BERLIN – The remains of victims of the Nazis that were used for medical experiments will be buried in Berlin more than seven decades years after the end of Adolf Hitler's dictatorship.
Some 300 microscopic tissue samples belonging to resistance fighters, mostly women, who were executed during the Third Reich and then used for experiments will be laid to rest Monday at a cemetery in the capital.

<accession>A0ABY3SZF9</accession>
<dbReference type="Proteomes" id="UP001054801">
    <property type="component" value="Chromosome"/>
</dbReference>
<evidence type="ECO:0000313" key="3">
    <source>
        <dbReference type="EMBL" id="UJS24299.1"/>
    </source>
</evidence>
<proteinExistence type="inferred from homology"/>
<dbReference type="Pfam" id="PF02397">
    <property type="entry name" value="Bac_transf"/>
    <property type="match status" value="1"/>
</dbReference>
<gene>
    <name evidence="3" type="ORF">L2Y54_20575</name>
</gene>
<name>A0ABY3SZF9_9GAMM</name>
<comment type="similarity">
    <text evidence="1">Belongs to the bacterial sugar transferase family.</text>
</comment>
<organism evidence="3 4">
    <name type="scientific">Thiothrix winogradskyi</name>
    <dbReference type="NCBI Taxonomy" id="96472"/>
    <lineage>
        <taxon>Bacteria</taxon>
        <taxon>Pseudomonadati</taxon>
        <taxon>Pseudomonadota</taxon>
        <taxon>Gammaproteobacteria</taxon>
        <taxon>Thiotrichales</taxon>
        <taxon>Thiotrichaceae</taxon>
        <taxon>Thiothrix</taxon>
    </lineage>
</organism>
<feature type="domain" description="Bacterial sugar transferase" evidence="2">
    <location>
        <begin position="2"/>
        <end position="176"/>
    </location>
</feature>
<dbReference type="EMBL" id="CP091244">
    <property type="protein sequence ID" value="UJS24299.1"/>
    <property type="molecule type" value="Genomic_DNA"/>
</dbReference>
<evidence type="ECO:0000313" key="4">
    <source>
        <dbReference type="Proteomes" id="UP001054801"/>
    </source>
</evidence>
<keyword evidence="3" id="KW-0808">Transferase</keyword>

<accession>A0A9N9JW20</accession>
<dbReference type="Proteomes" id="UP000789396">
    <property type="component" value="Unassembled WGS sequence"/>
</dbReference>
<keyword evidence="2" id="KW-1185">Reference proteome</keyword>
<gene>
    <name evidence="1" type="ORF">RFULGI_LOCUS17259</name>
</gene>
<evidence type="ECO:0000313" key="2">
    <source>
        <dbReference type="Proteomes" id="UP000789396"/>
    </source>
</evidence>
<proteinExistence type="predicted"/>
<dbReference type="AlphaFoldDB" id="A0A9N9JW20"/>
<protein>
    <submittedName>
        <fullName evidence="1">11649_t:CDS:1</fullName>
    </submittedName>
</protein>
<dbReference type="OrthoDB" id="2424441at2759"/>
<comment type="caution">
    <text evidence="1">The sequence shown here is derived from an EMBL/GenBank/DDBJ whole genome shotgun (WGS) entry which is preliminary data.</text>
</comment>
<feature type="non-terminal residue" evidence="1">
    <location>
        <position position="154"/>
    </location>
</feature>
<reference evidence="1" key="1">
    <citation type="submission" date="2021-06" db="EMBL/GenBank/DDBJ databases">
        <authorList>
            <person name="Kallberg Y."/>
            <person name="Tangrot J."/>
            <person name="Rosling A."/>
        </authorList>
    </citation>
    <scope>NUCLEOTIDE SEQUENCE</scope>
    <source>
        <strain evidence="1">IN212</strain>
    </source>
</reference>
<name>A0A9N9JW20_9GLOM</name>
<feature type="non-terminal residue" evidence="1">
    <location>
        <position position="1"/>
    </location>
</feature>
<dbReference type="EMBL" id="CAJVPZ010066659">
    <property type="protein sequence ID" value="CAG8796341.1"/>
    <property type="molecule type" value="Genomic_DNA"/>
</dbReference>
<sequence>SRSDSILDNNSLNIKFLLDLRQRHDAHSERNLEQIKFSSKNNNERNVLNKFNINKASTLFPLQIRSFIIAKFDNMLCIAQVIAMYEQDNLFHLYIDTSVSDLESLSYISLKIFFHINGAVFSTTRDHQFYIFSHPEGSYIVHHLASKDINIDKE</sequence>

The remains belong to resistance fighters executed at Berlin's Ploetzensee prison. More than 2,800 people were killed at Ploetzensee and most victims' bodies were dissected afterward at a Berlin university's anatomy institute.
In 2016, the tissue samples were discovered by the descendants of the anatomist Hermann Stieve, who worked on bodies of Third Reich opponents. They were handed over to a memorial group.